The man police say shot a Wesleyan University coed to death wrote "Kill Johanna. She must Die" and "I think it's ok to kill Jews and go on a killing spree" in his journal and left it at the crime scene, according to an arrest warrant.

Stephen Morgan, 29, was charged with one count of murder and made his first court appearance Friday in the killing of 21-year-old Johanna Justin-Jinich — whom he allegedly shot dead on Wednesday while she was working at a bookstore cafe near campus.

A lawyer for Morgan said his client will plead not guilty. Morgan denies targeting "the Wesleyan campus or anyone else," his attorney said.

The warrant says Middletown, Conn., police found Morgan's journal at the scene, along with a wig he allegedly wore during the shooting and a gun.

His father described him as a loner who kept a diary and was known to make anti-Semitic comments, according to the warrant.

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Morgan wore a blue prison jumpsuit and handcuffs during his Friday morning arraignment in Middletown Superior Court. At times during the proceedings, he hung his head, frowned or nodded.

Morgan's bond was increased from $10 million to $15 million. Another hearing was scheduled for May 19.

His family attended the brief hearing in which a judge increased his bond to $15 million. One sister wept as Morgan was escorted from the courtroom.

His composition book also had an entry dated May 6 at 11 a.m. — about two hours before Justin-Jinich was killed — that mentioned seeing all of the beautiful and smart people at Wesleyan, which is an elite private university, police said.

Justin-Jinich, of Timnath, Colorado, came from a Jewish family, and her grandmother was a Holocaust survivor. The pair met two years ago during a summer program at New York University.

Morgan was arrested Thursday night after he saw his photo in a newspaper and asked a convenience store clerk to call police.

Officers found him standing outside the store, 10 miles from where a man wearing a wig opened fire on Justin-Jinich about 1 p.m. Wednesday.

Authorities in New York said Morgan and Justin-Jinich had known each other since at least 2007, when Justin-Jinich filed a harassment complaint against him while they were enrolled in a summer class at New York University.

In the complaint filed in July of that year, Justin-Jinich said Morgan called her repeatedly and sent her insulting e-mails.

One of the e-mails warned: "You're going to have a lot more problems down the road if you can't take any (expletive) criticism, Johanna." Both were interviewed by university police, but Justin-Jinich decided not to press charges.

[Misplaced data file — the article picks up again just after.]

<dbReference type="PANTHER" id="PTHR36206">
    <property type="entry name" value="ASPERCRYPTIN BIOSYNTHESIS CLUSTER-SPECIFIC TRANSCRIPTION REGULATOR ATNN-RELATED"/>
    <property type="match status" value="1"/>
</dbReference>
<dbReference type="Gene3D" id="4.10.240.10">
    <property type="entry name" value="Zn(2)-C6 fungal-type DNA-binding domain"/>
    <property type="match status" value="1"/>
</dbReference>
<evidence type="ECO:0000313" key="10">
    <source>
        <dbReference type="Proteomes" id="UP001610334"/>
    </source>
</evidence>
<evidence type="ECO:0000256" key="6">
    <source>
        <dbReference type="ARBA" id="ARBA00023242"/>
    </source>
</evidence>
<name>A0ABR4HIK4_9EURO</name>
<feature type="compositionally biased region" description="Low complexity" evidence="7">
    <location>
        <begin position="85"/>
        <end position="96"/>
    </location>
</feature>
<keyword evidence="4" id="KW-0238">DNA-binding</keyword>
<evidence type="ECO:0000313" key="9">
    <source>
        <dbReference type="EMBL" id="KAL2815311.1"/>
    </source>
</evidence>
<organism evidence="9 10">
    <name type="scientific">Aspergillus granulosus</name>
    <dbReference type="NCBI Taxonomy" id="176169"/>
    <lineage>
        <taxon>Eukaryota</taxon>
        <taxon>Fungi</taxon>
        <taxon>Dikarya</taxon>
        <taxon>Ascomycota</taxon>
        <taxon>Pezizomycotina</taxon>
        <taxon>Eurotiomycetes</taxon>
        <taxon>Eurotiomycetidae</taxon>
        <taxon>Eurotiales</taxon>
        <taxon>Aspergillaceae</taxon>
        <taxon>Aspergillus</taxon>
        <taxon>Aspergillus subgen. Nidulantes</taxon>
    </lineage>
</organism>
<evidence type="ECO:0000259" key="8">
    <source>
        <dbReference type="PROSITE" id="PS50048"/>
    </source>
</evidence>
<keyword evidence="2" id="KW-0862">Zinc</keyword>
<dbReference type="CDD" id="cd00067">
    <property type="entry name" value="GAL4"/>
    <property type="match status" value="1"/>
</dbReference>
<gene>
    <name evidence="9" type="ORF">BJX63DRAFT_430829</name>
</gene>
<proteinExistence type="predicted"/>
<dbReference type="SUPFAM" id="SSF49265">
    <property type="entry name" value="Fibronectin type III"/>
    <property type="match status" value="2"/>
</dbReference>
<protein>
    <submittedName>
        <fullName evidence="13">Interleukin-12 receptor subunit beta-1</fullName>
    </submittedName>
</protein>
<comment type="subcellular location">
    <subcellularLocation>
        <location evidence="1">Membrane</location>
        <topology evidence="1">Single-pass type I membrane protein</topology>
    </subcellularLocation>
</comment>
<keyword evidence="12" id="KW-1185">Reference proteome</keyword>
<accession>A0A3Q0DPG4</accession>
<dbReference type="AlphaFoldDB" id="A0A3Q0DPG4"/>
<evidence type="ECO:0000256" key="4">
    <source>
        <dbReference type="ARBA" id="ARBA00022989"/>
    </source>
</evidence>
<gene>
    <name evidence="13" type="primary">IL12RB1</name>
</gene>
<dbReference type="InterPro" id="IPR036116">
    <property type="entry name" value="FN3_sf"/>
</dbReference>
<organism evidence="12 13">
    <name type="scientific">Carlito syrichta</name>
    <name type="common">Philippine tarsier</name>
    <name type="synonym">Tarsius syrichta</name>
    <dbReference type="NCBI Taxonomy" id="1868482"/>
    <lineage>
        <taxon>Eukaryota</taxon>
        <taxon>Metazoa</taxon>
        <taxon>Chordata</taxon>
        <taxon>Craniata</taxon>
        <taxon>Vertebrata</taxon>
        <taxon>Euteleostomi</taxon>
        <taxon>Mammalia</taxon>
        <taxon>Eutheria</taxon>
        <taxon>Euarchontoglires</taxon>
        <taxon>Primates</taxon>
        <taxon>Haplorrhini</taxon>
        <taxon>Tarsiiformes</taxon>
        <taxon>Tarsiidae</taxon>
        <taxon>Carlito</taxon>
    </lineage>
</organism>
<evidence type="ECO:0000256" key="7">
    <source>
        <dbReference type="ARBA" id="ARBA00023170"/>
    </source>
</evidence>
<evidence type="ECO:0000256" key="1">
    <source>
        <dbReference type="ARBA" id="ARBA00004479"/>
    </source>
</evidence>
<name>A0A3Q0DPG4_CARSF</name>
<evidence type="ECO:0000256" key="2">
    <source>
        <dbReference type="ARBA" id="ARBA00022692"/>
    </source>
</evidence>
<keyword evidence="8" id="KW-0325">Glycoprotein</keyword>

Police said they found a red 2001 Nissan Sentra — with Colorado license plates and registered to Morgan — in the bookstore parking lot. They said there was a handgun case partially opened in the vehicle and two handgun magazines.

One witness, Susan Gerdhart, 22, told police she was paying for a salad when she heard four loud popping noises. She turned to see smoke in the air and bullet casings on the ground and faced the suspect, who fired three more shots, according to the warrant.

"Gerdhart noticed that the female behind the counter was no longer standing and the suspect was standing over the counter with a gun in his hand pointed at the floor," the warrant states.

Police responding to the scene found the victim moaning and shaking on the floor.

In the basement, police discovered a baseball cap, glasses, a laptop computer and a brown colored wig on the floor, they said.

Seven shell casings were found at the scene with the gun.

Detectives had interviewed Morgan outside the bookstore Wednesday without realizing he was a suspect.

An official with knowledge of the investigation told The Associated Press that police stopped Morgan shortly after the shooting, spoke to him and let him go.

The shooting and journal entries prompted fears that Morgan was bent on a repeat of the 2007 rampage at Virginia Tech, in which a deranged student killed 32 people and himself.

Police and administrators at Wesleyan immediately locked down the 3,000-student campus and stepped up patrols as authorities launched a hunt for the killer.

Morgan's brother Greg told the AP that Morgan wasn't anti-Semitic. His family issued a statement earlier Thursday pleading with Morgan to turn himself in "to avoid any further bloodshed."

In a statement read to reporters outside his parents' home in Massachusetts, the Morgans said they were "shocked and sickened by the tragedy" and extended their condolences to the victim's family.

Greg Morgan did not immediately return calls from the AP after police announced the arrest. There was no answer at the home of Morgan's father.

A woman answering the phone for Justin-Jinich's father said the family had no comment Thursday night on Morgan's arrest. She would not identify herself.

The Associated Press contributed to this report.